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HEALTH

‘Burn-out’ is an ‘occupational phenomenon’ not disease: WHO

UPDATE: The World Health Organization said on Tuesday that "burn-out" remains an "occupational phenomenon" that could lead someone to seek care but it is not considered a medical condition.

'Burn-out' is an 'occupational phenomenon' not disease: WHO
Participants at the World Health Assembly in Geneva on May 20th. Photo: AFP

The clarification came a day after the WHO mistakenly said it had listed burn-out in its International Classification of Diseases (ICD) for the first time.

The World Health Assembly, WHO's main annual meeting which wraps up on Tuesday, approved at the weekend the latest catalogue of diseases and injuries, collectively known as the ICD-11. for diagnosis and health insurers.

While burn-out was listed in the previous version, the ICD-10, its definition has been changed in the latest edition of the text.

“The definition has been modified based on existing research,” a WHO spokesperson said in an email. 

WHO has now defined burn-out as “a syndrome conceptualised as resulting from chronic workplace stress that has not been successfully managed”.

It said the syndrome was characterised by: “1) feelings of energy depletion or exhaustion; 2) increased mental distance from one's job, or feelings of negativism or cynicism related to one's job; and 3) reduced professional efficacy.”

“Burn-out refers specifically to phenomena in the occupational context and should not be applied to describe experiences in other areas of life,” according to the definition.

The updated ICD list was drafted last year following recommendations from health experts around the world. 

The ICD-11, which is to take effect in January 2022, contains several other additions, including classification of “compulsive sexual behaviour” as a mental disorder, although it stops short of lumping the condition together with addictive behaviours.

It does however for the first time recognise video gaming as an addiction, listing it alongside gambling and drugs like cocaine.

The updated list removes transgenderism from its list of mental disorders, listing it instead under the chapter on “conditions related to sexual health”.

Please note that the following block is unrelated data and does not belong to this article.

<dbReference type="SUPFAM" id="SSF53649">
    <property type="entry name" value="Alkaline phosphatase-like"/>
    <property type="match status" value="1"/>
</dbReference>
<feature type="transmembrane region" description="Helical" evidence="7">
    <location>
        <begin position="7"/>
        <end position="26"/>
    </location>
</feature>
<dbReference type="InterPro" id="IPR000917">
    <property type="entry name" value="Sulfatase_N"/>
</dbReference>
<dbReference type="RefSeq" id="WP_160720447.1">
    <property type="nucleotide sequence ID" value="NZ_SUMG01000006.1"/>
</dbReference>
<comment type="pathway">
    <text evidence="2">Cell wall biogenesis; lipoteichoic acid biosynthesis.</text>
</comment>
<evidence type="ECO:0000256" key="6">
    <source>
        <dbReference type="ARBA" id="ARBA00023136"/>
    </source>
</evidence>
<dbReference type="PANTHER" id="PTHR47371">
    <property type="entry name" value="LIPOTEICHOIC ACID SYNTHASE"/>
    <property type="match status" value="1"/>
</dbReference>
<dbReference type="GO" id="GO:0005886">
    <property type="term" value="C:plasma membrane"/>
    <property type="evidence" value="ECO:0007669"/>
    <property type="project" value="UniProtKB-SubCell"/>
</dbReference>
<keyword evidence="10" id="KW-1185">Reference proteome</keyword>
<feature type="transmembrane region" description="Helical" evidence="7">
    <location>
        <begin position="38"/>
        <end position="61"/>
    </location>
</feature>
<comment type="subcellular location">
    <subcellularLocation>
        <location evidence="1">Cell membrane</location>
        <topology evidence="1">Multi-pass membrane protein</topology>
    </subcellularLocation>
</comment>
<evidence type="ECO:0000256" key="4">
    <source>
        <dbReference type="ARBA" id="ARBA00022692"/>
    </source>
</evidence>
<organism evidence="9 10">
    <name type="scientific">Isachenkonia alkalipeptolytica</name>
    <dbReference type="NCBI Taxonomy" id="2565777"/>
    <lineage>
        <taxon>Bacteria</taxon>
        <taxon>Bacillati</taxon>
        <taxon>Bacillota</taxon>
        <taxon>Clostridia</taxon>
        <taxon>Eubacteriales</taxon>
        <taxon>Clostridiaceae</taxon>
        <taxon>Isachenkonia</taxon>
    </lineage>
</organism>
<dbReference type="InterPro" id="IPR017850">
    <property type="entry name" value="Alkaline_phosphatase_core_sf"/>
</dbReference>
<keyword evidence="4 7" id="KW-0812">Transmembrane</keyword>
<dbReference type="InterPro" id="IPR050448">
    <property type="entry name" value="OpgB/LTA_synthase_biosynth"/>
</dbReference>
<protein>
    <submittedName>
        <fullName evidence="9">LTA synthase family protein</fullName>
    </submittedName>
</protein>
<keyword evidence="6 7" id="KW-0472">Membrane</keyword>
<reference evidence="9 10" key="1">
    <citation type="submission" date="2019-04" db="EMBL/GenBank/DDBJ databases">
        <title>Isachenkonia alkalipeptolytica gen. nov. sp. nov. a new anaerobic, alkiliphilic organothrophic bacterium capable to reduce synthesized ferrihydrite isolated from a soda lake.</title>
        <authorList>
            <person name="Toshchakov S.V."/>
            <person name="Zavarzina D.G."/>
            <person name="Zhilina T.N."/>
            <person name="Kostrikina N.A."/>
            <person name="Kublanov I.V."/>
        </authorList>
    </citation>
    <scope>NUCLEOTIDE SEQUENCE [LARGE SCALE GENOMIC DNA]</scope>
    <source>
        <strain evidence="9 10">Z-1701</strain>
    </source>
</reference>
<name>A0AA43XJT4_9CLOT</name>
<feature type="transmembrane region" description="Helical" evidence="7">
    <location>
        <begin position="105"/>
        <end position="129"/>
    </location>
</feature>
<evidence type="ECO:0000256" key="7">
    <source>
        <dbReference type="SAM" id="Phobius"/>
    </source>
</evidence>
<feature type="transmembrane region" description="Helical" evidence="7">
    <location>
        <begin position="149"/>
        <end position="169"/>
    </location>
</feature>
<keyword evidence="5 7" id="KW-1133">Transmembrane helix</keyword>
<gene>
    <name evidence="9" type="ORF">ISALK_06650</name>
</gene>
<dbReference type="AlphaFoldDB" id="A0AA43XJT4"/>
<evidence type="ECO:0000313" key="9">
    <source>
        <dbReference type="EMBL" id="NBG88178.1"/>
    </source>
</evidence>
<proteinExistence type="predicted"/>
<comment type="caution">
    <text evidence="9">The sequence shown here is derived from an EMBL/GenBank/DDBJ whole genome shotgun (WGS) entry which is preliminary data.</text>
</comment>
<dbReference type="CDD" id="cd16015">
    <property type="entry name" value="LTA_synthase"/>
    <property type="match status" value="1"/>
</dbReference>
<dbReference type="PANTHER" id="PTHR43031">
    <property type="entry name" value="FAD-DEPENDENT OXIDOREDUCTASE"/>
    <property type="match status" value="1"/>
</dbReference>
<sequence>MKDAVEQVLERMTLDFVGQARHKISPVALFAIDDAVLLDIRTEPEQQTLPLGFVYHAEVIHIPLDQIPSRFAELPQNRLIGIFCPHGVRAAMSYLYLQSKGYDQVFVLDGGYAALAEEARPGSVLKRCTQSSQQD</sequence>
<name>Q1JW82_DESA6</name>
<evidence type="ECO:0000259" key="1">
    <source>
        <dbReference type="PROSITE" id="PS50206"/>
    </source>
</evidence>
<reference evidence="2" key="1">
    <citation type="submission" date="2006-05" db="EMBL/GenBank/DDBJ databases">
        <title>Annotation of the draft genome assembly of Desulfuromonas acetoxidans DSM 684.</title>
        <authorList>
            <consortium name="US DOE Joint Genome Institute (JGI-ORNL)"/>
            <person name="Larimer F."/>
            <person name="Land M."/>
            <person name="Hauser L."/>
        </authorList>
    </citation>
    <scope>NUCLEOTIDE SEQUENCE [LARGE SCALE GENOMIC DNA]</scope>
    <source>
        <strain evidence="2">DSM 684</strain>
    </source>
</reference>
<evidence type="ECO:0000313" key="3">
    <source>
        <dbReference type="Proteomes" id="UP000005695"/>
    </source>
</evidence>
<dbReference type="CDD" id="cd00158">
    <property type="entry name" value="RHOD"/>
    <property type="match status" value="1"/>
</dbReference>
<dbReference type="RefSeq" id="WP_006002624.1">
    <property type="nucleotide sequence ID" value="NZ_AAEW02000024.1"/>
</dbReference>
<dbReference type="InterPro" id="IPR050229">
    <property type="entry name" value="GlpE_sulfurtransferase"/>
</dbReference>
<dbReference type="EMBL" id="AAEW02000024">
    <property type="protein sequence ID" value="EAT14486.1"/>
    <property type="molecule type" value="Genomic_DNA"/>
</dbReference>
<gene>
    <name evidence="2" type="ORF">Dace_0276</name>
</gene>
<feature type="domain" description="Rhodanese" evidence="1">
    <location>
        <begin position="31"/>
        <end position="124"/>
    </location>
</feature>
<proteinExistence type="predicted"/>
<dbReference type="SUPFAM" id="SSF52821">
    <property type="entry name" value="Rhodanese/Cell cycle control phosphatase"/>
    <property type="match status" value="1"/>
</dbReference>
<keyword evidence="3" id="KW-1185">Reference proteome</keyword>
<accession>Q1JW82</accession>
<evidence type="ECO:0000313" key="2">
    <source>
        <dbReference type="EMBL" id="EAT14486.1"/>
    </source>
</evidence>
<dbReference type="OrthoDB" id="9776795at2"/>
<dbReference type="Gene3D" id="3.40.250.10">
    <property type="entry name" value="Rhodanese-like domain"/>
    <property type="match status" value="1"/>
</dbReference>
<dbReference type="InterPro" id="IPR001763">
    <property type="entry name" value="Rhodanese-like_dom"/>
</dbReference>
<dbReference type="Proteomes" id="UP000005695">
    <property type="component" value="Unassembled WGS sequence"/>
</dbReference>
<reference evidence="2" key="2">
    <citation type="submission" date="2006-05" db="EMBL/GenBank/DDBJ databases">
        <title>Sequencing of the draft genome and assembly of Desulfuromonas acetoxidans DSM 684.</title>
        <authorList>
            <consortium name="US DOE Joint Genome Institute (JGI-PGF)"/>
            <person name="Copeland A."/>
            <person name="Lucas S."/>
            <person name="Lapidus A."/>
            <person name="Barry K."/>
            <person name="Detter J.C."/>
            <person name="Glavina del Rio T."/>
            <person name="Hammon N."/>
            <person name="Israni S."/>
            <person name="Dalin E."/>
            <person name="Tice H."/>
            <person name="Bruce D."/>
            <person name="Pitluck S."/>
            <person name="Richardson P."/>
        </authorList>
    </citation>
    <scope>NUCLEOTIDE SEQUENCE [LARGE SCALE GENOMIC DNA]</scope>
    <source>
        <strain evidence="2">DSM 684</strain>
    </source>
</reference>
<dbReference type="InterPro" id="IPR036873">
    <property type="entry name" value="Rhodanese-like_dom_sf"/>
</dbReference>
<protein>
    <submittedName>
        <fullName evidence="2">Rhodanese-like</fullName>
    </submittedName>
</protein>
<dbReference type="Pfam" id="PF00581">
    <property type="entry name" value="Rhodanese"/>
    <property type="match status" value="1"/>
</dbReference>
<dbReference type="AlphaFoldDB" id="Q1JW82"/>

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HEALTH

Reader question: Can I put my Swiss health insurance on hold if I’m abroad?

Given how expensive health insurance premiums are in Switzerland, you may be tempted to suspend your policy while you are abroad. Is this possible?

Reader question: Can I put my Swiss health insurance on hold if I'm abroad?

Unlike the obligatory car insurance, which you can suspend temporarily by depositing your registration plates at the local motor vehicles office, rules pertaining to health insurance are much stricter.

As the Federal Office of Public Health explains it, “If you leave the country for a certain period to travel or study but do not take up residence abroad, you are still required to have [health] insurance in Switzerland”.

In other words, as long as you are a registered resident of Switzerland, regardless of your nationality or passport, you must keep your compulsory Swiss health insurance and pay your premiums. While you do this, you also remain covered against most medical emergencies while you travel.

However, rules are less stringent for supplemental health plans which can, in some cases, be put on hold, depending on the insurance provider, according to Switzerland’s Moneyland consumer website.

The only exception allowed for suspending the health insurance coverage is during a military or civil protection service which lasts more than 60 consecutive days.

“During these periods, the risks of illness and accident are covered by military insurance. Your health insurance provider will refund your premiums”, according to FOPH.

Under what circumstances can you cancel your Swiss health insurance?

Swiss law says you can cancel your insurance if you are moving abroad, either permanently for for a period exceeding three months.

If you do so, only claims for treatments given while you still lived in Switzerland will be paid by your insurance; any medical bills for treatment incurred after you officially leave will be denied.

These are the procedures for cancelling your compulsory health insurance if you leave the country under conditions mentioned above

To announce your departure abroad, you must send your insurance carrier a letter including your name, customer number or AVS/AHV number.

You must also include a certificate from your place of residence in Switzerland confirming that you have de-registered from your current address, as well as the date of your departure.

Note, however, that if your new destination is another Swiss community / canton, rather than a foreign country, your insurance can only be cancelled from the following calendar year and only if you present proof of having taken up a new policy with another company.

READ MORE: EXPLAINED: How to register your address in Switzerland

You can find out more information about this process here

If you suspend your health insurance for less than six years, you can reactivate it at a later date with the same company when you return to Switzerland.

READ MORE : What you should know about your Swiss health insurance before you go abroad
 

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